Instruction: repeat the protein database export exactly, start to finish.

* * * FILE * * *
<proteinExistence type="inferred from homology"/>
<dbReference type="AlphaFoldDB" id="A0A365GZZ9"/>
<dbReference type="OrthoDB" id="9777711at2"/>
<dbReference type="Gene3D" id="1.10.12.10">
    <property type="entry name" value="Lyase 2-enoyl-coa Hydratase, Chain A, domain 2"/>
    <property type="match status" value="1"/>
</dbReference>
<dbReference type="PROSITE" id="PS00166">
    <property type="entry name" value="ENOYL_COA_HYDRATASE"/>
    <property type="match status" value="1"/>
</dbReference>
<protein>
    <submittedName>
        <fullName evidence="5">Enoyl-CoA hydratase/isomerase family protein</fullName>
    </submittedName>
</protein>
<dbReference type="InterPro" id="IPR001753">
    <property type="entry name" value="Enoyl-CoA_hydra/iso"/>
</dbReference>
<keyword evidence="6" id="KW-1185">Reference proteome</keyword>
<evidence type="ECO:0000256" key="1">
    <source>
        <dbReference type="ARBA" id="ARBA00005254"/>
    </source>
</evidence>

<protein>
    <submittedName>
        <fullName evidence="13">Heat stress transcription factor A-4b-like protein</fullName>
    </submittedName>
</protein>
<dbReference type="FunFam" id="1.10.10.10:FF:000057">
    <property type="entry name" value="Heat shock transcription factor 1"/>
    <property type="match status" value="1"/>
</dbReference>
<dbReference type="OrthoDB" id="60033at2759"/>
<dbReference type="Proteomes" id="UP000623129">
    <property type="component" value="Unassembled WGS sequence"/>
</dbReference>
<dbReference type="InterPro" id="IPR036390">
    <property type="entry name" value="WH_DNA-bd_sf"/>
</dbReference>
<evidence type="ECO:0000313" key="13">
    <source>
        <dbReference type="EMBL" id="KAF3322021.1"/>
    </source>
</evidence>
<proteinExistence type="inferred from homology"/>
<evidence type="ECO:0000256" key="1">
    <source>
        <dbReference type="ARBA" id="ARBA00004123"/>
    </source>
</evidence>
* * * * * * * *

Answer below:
<proteinExistence type="inferred from homology"/>
<dbReference type="AlphaFoldDB" id="A0A365GZZ9"/>
<dbReference type="OrthoDB" id="9777711at2"/>
<dbReference type="Gene3D" id="1.10.12.10">
    <property type="entry name" value="Lyase 2-enoyl-coa Hydratase, Chain A, domain 2"/>
    <property type="match status" value="1"/>
</dbReference>
<dbReference type="PROSITE" id="PS00166">
    <property type="entry name" value="ENOYL_COA_HYDRATASE"/>
    <property type="match status" value="1"/>
</dbReference>
<protein>
    <submittedName>
        <fullName evidence="5">Enoyl-CoA hydratase/isomerase family protein</fullName>
    </submittedName>
</protein>
<dbReference type="InterPro" id="IPR001753">
    <property type="entry name" value="Enoyl-CoA_hydra/iso"/>
</dbReference>
<keyword evidence="6" id="KW-1185">Reference proteome</keyword>
<evidence type="ECO:0000256" key="1">
    <source>
        <dbReference type="ARBA" id="ARBA00005254"/>
    </source>
</evidence>

<protein>
    <submittedName>
        <fullName evidence="13">Heat stress transcription factor A-4b-like protein</fullName>
    </submittedName>
</protein>
<dbReference type="FunFam" id="1.10.10.10:FF:000057">
    <property type="entry name" value="Heat shock transcription factor 1"/>
    <property type="match status" value="1"/>
</dbReference>
<dbReference type="OrthoDB" id="60033at2759"/>
<dbReference type="Proteomes" id="UP000623129">
    <property type="component" value="Unassembled WGS sequence"/>
</dbReference>
<dbReference type="InterPro" id="IPR036390">
    <property type="entry name" value="WH_DNA-bd_sf"/>
</dbReference>
<evidence type="ECO:0000313" key="13">
    <source>
        <dbReference type="EMBL" id="KAF3322021.1"/>
    </source>
</evidence>
<proteinExistence type="inferred from homology"/>
<evidence type="ECO:0000256" key="1">
    <source>
        <dbReference type="ARBA" id="ARBA00004123"/>
    </source>
</evidence>